Australian factual programming of all kinds is probably more popular on television than it has ever been, but less stand-alone documentaries are being made, which lessens the chance of them reaching cinema audiences.
Adventure and wildlife documentary is a crowd pleaser on IMAX screens but, for decades, fiction films have dominated mainstream cinemas. That said, the work of contemporary US filmmakers such as Michael Moore (Bowling for Columbine, Fahrenheit 9/11) and Morgan Spurlock (Super Size Me), and significant works such as An Inconvenient Truth, have reached mainstream audiences in numbers that get close to many Hollywood pictures.
Australia documentary hits on the big screen are particularly rare: Mrs Carey's Concert is the exception not the rule.
Last week in Adelaide, Ruth Harley, chief executive of government film agency Screen Australia, told the Australian International Documentary Conference (AIDC) that the value of local documentary production in 2010/2011 – 430 hours worth $133 million – was the highest on record and such shows as Seven's The Force – Behind the Line, ABC's Wide Open Road and SBS's Go Back To Where You Came From were ratings hits.
But while series are flourishing, stand-alone documentaries are not: the annual average over the last 5 years was 74 hours, down from 88 hours in the previous 5. Some also believe that life is tougher for independent documentarians wanting to make distinctive “authored” work, unconstrained by the needs of television.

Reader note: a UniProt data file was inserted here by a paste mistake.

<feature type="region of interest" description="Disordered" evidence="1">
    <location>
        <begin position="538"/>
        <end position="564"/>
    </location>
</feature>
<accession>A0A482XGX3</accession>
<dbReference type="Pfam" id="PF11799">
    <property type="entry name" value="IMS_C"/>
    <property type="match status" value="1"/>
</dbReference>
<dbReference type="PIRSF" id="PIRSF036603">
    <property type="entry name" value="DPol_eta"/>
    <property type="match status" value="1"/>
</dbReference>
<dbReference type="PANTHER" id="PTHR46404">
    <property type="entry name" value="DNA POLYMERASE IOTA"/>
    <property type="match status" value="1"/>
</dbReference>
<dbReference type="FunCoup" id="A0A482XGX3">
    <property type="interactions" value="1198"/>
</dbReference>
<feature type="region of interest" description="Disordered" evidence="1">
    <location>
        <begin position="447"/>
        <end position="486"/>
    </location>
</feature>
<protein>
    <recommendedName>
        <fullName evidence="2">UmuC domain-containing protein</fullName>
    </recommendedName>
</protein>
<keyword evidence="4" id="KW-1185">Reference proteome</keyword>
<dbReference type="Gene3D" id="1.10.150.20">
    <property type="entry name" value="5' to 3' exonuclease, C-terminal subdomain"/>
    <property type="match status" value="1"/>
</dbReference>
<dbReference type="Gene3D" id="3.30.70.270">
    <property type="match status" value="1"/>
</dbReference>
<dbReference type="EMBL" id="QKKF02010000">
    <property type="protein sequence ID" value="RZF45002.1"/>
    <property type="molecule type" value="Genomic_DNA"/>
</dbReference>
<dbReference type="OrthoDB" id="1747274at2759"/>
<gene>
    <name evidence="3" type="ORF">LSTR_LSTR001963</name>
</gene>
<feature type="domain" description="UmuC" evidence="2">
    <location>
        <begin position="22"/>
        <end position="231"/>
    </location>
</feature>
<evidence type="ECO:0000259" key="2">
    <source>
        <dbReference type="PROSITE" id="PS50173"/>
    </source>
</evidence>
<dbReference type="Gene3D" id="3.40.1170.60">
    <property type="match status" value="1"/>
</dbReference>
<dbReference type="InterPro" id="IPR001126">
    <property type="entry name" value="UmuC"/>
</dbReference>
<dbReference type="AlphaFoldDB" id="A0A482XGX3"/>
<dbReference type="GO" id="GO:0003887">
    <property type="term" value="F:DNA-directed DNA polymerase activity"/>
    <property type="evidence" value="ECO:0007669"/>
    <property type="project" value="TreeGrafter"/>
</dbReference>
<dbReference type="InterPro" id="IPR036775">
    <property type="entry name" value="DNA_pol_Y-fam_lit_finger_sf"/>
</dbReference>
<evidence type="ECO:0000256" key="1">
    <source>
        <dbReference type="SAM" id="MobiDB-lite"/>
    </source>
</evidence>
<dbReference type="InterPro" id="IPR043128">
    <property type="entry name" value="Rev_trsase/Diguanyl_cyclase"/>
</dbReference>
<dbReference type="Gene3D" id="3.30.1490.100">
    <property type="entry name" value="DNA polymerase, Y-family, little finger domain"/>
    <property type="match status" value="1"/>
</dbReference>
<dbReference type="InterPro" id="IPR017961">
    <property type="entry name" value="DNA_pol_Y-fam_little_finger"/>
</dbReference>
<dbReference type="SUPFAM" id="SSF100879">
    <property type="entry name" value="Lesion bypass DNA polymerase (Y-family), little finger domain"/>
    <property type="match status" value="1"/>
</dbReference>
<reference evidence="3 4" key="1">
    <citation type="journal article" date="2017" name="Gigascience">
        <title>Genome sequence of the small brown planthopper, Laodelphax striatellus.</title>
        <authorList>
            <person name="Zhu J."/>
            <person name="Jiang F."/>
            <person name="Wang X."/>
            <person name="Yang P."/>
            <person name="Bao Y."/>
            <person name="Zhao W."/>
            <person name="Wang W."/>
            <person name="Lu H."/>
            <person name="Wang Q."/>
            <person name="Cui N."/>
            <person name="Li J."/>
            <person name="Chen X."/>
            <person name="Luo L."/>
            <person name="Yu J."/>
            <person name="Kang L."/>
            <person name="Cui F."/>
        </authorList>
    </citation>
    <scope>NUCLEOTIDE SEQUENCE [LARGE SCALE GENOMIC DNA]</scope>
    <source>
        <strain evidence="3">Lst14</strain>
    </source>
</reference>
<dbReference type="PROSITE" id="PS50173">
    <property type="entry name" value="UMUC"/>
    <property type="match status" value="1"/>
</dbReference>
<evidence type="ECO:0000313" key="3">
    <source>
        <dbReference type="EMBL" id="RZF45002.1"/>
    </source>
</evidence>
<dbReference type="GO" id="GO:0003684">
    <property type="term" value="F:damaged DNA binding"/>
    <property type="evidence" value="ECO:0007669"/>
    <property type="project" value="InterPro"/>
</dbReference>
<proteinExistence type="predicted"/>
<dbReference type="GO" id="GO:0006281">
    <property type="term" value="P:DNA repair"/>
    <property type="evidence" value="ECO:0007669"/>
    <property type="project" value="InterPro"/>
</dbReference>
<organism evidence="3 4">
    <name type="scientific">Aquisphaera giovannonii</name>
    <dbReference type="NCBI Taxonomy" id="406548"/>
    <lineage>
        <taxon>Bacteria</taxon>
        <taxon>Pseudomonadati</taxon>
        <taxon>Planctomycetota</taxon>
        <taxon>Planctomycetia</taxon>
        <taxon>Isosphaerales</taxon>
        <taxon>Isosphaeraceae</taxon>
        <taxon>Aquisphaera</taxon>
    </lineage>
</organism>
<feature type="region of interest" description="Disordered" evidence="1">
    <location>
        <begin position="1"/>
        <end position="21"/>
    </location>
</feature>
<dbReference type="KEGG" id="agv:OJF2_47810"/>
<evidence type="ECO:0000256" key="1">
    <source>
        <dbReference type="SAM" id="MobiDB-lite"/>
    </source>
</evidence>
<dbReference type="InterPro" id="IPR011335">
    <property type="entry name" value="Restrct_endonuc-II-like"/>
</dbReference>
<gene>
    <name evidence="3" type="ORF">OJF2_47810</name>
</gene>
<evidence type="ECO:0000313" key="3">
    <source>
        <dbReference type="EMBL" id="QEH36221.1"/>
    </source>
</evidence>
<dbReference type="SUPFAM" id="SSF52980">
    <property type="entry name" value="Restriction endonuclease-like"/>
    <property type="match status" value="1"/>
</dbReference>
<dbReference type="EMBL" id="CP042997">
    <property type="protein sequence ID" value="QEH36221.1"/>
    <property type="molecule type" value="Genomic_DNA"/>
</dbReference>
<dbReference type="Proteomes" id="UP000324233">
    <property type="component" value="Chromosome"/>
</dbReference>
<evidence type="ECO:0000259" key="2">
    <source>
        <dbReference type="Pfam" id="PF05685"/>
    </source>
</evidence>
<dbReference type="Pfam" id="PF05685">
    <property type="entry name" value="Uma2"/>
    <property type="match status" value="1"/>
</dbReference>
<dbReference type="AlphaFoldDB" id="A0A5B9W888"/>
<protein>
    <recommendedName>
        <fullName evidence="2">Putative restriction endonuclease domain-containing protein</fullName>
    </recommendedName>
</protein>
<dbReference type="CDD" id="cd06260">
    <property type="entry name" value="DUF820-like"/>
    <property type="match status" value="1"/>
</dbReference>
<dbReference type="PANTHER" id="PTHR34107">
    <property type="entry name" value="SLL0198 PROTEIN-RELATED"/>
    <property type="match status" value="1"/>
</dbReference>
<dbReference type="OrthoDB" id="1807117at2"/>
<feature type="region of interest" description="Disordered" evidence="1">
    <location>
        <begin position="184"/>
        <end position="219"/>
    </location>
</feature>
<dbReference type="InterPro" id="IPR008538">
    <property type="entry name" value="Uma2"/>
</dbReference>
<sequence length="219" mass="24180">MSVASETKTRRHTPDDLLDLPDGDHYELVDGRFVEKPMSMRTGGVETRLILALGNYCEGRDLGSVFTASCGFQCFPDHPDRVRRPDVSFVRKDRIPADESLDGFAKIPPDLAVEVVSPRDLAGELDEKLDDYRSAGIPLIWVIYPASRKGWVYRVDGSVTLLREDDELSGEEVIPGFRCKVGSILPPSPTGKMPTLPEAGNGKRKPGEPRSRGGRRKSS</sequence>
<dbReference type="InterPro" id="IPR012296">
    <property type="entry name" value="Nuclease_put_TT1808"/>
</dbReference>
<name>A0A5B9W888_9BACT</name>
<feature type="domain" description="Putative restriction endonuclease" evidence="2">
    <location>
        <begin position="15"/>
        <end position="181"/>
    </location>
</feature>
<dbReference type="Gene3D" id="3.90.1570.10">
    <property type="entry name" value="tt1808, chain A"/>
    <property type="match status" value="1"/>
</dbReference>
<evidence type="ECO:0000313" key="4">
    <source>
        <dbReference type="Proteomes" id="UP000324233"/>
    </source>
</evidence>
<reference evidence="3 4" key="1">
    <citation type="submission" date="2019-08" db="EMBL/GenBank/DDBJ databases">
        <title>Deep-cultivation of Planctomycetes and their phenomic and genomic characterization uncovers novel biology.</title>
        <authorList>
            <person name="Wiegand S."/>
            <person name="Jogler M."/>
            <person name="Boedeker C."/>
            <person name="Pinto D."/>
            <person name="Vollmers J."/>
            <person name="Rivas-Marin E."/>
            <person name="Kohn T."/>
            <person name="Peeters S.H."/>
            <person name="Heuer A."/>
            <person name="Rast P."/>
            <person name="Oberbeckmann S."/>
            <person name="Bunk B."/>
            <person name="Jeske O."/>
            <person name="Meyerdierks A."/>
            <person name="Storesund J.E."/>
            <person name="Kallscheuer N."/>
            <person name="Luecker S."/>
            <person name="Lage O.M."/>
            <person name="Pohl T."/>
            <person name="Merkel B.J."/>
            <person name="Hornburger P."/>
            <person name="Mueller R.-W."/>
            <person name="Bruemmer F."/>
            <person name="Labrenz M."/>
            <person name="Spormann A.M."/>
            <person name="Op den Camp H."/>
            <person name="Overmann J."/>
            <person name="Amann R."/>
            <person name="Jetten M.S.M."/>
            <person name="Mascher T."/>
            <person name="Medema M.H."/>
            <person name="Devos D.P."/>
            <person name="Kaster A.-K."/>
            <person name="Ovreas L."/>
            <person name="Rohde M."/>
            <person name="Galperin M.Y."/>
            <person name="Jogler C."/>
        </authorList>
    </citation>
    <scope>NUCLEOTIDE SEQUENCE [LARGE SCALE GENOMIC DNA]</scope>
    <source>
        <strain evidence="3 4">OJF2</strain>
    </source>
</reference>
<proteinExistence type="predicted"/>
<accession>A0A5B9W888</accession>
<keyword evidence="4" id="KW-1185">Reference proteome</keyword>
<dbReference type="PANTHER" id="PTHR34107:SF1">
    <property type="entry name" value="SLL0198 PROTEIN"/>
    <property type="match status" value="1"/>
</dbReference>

A smaller pool of one-off documentaries lessens the likelihood that film distributors and exhibitors find material special enough to take a risk on. They ask themselves: can we create enough buzz to entice people out of their homes to see this?
What makes documentary special enough is hard to define. Said AIDC guest Nick Fraser in his keynote address: “The primary purpose of documentary is not only to tell the truth but to tell the truth incredibly beautifully.”
The commissioning editor of the BBC flagship international documentary strand Storyville, which has backed four Oscar winners, has just written 30,000 words on why documentaries matter for the Reuters Institute for the Study of Journalism.
It is clear from listening to him and watching clips from recent Storyville documentaries (including If A Tree Falls: A Story of the Earth Liberation Front, Tabloid, Fire in Babylon and The Interrupters) that he believes documentaries should be bold or playful or daring or inventive in approach – and always get deep under the skin of the subject.
“Documentaries increasingly do the job that great reporting and great writing has always done: they tell us what we are and what the world is like,” he said.
Fraser argues that the documentary form came into its own in the mid-1990s with the advent of small cameras and inexpensive equipment, but that good work is not being produced more often because many don't know the difference between objective reporting and propaganda. He also says that documentaries are in a precarious position because of the challenges of finding audiences.